The Word Among Us

November 2009 Issue

A New Kind of Bishop

St. Ambrose marked a new era for church and state relations.

By: Robert G. Kennedy

A New Kind of Bishop: St. Ambrose marked a new era for church and state relations. by Robert G. Kennedy

The crowd that gathered in the church in Milan that day late in a.d. 374 was confused, fearful, and angry.

The Christian community in the city had been bitterly divided for decades between the followers of Arius, who taught that Christ was not divine but merely a creature, and those who defended the teaching of Rome that Jesus was both man and God, equal to the Father in all respects.

Earlier in the year, the bishop of Milan had died after nearly twenty years in office. He was a committed Arian who had secured his position by political appointment, not through the customary election by the people and clergy of the city. His tenure was marked by such oppression of orthodox Christians that many of the faithful clergy had left the city.

The governor of the area, a man by the name of Ambrose, was very concerned that rioting—and perhaps even violence—might accompany the election. He believed it was his duty to keep order as best he could, so he decided to speak to the assembly to urge them to be peaceful.

In his few years as governor, Ambrose had won broad admiration and respect for his wisdom and fairness. Though an orthodox Christian himself, he was trained in law and had remained aloof from theological controversies. Apparently, while he was speaking to the assembly, a young voice rang out from the crowd, “Ambrose for bishop! Ambrose for bishop!”

The effect was electric. Spontaneously, people on both sides of the theological divide recognized that Ambrose was the solution to the challenge they faced. Those who held that Jesus was both God and man knew that he and his extended family were staunch, if quiet, supporters of this truth. The Arians knew that, whatever his views, Ambrose would treat them fairly and not seek revenge for the abuses of his predecessor.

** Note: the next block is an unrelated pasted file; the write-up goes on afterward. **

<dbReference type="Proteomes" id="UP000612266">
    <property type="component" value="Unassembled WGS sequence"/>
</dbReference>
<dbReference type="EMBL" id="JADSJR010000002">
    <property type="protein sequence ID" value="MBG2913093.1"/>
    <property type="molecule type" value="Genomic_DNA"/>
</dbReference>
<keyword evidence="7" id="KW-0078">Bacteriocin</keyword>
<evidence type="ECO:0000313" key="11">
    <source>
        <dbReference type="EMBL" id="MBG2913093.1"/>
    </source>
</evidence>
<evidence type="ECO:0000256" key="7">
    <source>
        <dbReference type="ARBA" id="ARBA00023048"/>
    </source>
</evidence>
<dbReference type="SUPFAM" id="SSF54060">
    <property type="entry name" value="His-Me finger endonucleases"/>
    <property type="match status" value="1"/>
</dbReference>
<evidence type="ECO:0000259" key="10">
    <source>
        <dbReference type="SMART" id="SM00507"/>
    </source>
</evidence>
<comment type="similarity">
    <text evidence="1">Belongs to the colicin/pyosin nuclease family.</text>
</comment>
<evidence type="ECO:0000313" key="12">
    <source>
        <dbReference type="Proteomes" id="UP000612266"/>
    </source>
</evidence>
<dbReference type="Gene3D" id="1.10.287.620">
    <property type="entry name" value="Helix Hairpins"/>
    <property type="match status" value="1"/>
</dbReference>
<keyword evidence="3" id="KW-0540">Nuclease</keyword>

To his shock and utter surprise, Ambrose was elected bishop of Milan by acclamation. No one knew it then, but this was one of the most important episcopal elections in the history of the church.

No Looking Back. Certainly, it was a completely life-altering event for Ambrose. Until that day, he was a young man on the rise, a man with an almost unlimited political future. He came from an aristocratic family, had the right connections in the imperial court, and was a brilliant lawyer. Remarkably, he set all that aside. Accepting his new office without regret, he immediately set about making himself into a bishop.

His biographers tell us that he took two early steps that had profound consequences. First, he gave away his money. While this may sound simple and commonplace, it was not. Ambrose was a wealthy man and heir to a wealthy family. At that time, some men sought episcopal office because it often brought opportunities for building a fortune. This was nowhere more true than in Milan, which was one of the principal cities of Italy, having replaced Rome as the seat of government. For Ambrose to embrace a simple life spoke volumes to his people and provided a new model for the clergy.

The second thing he did was to begin an intensive, lifelong study of Scripture. Like many lay Christians, then and now, Ambrose had a general acquaintance with the Bible and with theology. He was humble enough to acknowledge that this was not adequate for the bishop of Milan. And so he became a student of sorts, not only reading widely in the Bible itself but also absorbing the lessons of the great scholars of the day. What he learned, he shared, not only by educating his clergy but also by preaching to his community.

Master of Humility. We know little enough of the details of Ambrose’s first months and years as a bishop, and almost nothing directly of his personal struggles. Even St. Augustine, who knew him fairly well and claimed that it was through Ambrose that he was brought to God, said that he knew nothing of Ambrose’s private trials and doubts. Instead, he saw someone widely admired as an exemplary bishop and a Christian who seemed “a very happy man.”

But Ambrose’s own writing reveals something else. Later in his life, he wrote a long essay for his priests on the demands and responsibilities of ministry. One of its themes—a theme that emerges in his sermons and letters as well—is the importance of humility. The priest must take Christ, the “master of humility,” as his model, Ambrose stressed. From this humility flow the modesty, chastity, and good manners that characterize the man of God. Indeed, Ambrose admitted that he refused on two occasions to admit men to ministry because their physical mannerisms showed that they lacked humility.